Woodley draws on the Jubilee legislation of Leviticus to emphasize his point. Just as the people of God were charged by their Creator to restore shalom—not just peace but an abiding sense of well-being—in every aspect of the Promised Land, so the indigenous communities of North America have long seen themselves as important participants in a great society whose care is directed by a concern for what Woodley refers to as “the Harmony Way.”

A problem for Christians, Woodley argues, has been their inability to draw a clear connection between this holistic vision and the words and actions of Jesus. Too often ideas about salvation have been informed by the Greek notion of achieving a sense of harmony or peace in some transcendent realm. But Jesus was concerned first with justice; indeed, the announcement of his ministry at Nazareth drew on the image of Jubilee, the year of the Lord’s favor in which captives are freed and good news is preached to the oppressed.

In other words, in Christ, the covenant and its central focus of restoring shalom has become incarnate; the church, as the body of Christ, must remain faithful to this Harmony Way. To this end, Woodley suggests an alternative to the imperial metaphor of the kingdom of God:

I would like to see us move from a first-century military framework, of “king” and “kingdom” (with which Americans have no lived experience), to our present context of global awareness, pluralism, and holism. . . . I suggest that the greater context for primary consideration might be “Community of Creation."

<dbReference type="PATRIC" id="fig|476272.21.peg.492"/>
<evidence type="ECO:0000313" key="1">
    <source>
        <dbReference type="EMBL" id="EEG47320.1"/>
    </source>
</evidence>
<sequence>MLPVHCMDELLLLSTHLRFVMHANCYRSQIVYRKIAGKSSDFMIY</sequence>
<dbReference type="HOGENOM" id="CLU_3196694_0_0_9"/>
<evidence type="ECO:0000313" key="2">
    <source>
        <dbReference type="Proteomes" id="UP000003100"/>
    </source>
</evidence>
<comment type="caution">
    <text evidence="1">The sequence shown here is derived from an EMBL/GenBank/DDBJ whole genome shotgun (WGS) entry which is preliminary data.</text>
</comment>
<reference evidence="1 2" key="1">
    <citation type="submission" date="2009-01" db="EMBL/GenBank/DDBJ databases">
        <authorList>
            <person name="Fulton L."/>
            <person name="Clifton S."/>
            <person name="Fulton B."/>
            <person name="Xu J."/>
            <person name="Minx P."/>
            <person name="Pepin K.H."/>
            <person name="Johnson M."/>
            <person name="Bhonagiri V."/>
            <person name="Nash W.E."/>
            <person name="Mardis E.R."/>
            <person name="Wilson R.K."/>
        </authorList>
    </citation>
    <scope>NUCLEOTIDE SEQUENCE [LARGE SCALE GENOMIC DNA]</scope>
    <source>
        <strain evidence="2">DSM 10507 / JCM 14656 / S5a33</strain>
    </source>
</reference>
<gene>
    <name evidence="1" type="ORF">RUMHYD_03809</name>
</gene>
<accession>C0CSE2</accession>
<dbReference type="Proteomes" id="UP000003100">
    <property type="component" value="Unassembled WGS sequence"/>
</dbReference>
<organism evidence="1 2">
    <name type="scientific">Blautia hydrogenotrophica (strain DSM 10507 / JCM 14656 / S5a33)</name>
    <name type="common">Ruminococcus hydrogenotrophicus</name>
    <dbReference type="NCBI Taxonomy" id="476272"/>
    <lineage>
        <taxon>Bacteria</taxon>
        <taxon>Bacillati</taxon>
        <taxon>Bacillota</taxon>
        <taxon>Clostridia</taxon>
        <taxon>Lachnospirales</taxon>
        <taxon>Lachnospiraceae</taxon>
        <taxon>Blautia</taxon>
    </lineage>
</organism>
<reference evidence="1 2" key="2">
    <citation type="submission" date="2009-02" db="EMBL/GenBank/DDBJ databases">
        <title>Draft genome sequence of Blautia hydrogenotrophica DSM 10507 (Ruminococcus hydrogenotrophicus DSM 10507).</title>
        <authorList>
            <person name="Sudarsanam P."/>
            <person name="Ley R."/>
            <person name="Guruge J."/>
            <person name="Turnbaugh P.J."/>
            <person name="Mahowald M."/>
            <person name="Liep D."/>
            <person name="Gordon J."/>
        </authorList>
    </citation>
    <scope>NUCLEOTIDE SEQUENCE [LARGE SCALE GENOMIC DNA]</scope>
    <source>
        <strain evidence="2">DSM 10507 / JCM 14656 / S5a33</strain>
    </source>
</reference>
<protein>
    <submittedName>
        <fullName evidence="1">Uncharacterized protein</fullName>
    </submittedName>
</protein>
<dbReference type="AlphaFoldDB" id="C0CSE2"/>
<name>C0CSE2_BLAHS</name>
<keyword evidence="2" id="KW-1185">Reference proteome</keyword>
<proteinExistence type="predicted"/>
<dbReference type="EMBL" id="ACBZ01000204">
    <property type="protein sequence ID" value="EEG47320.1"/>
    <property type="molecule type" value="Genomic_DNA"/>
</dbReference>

Since 1967, when Lynn White Jr. published his landmark essay “The Historical Roots of Our Environmental Crisis,” theologians have often found themselves in a defensive position. White claimed that Christianity was the ultimate source of the ecological woes that were besetting the country, and evangelicals responded with appeals to their own tradition, which did not allow for much in the way of interdisciplinary, let alone interfaith, discussions.

Woodley’s response, 45 years later, is much more sophisticated. If Christianity can be seen as in many ways consistent in tone with the indigenous Harmony Way, then where does the problem lie? The source of ecological and social disruptions, Woodley claims, has less to do with the fundamental tenets of the faith than with the uncritical adoption of Enlightenment principles, which have perpetuated a destructive anthropocentrism, European cultural hegemony and a dualism between beliefs and practices, thinking and doing. It is these values, Woodley argues, that are in conflict with the shalom theology of Christianity. Such deep-seated ideas must therefore be challenged for the ways in which they have falsely legitimized the injustices that all indigenous peoples, and many Christians, have experienced over the past four centuries: colonialism and neocolonialism, racism, predatory capitalism, and violence as a mechanism for maintaining the status quo.